Planting Yucca Seeds

Overview

Yucca plants are wonderful in your xeriscape (water conserving) landscaping and they are easy to start from seed. You can store yucca seeds for several years before planting them with successful results. A yucca seed may take several months to one year to germinate and it is best to start your yucca seeds indoors. After two to three years, the yucca plant you started from a seed will be ready to be planted in your landscape.

Step 1

Use sandpaper to scar the surface of your yucca seeds. Scarring roughs the surface coating of the seed to allow the water in and, later, ease the emergence of the new growth.

Step 2

Fill a clay pot with potting soil that has been formulated for cactus, or use general, all purpose potting soil that you have supplemented with sand. Yucca seeds and plants need very well draining soil.

Step 3

Plant your yucca seeds to the depth of two times the size of the seed. For example, if the seed is 1/2 inch in size, it should be planted 1 inch deep.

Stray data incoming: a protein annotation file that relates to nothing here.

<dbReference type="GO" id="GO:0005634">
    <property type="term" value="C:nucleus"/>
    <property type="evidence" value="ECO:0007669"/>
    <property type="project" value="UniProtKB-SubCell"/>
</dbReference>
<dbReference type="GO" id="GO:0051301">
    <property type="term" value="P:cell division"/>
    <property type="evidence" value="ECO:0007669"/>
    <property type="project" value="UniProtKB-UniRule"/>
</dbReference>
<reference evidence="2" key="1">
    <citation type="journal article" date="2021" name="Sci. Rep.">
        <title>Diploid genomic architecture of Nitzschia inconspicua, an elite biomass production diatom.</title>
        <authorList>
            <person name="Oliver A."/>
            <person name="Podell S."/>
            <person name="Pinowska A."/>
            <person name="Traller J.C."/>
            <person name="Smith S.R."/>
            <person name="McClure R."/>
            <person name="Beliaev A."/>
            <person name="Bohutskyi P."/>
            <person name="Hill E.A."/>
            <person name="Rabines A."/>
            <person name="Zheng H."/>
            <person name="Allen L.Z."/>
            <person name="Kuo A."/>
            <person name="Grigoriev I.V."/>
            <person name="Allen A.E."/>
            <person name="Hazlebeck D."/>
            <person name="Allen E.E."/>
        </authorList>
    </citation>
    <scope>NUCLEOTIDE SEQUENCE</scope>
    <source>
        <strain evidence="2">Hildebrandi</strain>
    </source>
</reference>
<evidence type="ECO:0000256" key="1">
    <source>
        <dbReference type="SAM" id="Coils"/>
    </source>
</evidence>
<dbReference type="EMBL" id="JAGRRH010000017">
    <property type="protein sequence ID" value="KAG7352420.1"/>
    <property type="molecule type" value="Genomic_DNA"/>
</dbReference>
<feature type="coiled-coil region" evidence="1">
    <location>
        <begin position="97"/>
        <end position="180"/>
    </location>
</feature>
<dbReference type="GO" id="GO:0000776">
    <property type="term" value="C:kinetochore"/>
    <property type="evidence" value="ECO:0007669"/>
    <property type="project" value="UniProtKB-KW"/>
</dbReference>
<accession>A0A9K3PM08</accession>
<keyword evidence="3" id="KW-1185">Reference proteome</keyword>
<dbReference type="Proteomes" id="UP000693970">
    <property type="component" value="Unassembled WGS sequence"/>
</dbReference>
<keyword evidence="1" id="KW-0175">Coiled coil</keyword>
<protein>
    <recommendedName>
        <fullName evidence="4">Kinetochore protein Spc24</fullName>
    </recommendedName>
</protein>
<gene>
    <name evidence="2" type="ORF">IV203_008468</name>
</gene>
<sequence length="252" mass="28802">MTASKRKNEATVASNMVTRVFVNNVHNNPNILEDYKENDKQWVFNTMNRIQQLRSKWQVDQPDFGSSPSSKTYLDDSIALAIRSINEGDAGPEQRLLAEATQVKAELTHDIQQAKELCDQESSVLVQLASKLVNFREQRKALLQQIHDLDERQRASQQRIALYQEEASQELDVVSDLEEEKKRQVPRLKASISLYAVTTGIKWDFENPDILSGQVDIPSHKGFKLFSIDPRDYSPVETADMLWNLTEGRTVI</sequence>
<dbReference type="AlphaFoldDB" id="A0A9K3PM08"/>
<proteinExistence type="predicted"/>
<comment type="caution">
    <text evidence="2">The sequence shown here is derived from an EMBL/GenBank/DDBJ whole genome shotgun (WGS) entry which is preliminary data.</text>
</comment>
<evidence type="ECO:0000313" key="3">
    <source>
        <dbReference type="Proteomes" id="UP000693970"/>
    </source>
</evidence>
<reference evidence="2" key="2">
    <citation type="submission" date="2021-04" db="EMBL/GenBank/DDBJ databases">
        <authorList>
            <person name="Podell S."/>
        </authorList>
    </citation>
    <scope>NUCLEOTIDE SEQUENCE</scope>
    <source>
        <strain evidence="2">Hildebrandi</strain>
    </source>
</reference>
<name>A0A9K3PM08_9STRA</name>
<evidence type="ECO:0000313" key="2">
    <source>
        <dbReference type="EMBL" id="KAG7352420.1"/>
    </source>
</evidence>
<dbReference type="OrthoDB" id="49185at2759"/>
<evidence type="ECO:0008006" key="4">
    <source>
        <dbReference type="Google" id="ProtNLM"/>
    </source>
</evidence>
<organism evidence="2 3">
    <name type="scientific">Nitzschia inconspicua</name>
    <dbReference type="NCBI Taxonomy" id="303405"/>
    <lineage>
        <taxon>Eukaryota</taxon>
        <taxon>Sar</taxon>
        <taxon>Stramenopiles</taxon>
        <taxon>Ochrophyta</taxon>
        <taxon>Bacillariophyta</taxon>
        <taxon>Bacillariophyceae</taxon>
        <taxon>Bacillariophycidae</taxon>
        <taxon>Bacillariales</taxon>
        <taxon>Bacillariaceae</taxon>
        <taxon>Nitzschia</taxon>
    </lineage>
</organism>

Step 4

Water the planted yucca seeds and continue to keep the soil slightly moist until you see the yucca sprouts.

Step 5

Place the pot of planted yucca seeds in a location that receives good, indirect sunlight and is warm. Your yucca seeds will germinate faster if you can keep the temperature of the soil at around 80 degrees F.

Tips and Warnings

  • Overwatering will not benefit the germination of your yucca seeds and may cause your yucca seeds to rot instead of germinate.

Things You'll Need

  • Sandpaper
  • Potting soil formulated for cactus or supplemented with sand
  • Clay pot

References

  • Gardening Knowhow: Propagation of Yucca Plants
  • Yucca Plants: How to Propagate Yuccas

Who Can Help

  • Yucca Plant Care
Keywords: planting yucca seeds, start a yucca from seeds, yucca plant propagation

About this Author

At home in rural California, Kate Carpenter has been writing articles and web content for several well known marketeers since 2007. With a Bachelor of Fine Arts degree from the University of Kansas and A Master of Education equivalent from the University of Northern Colorado, Carpenter brings a wealth of diverse experience to her writing.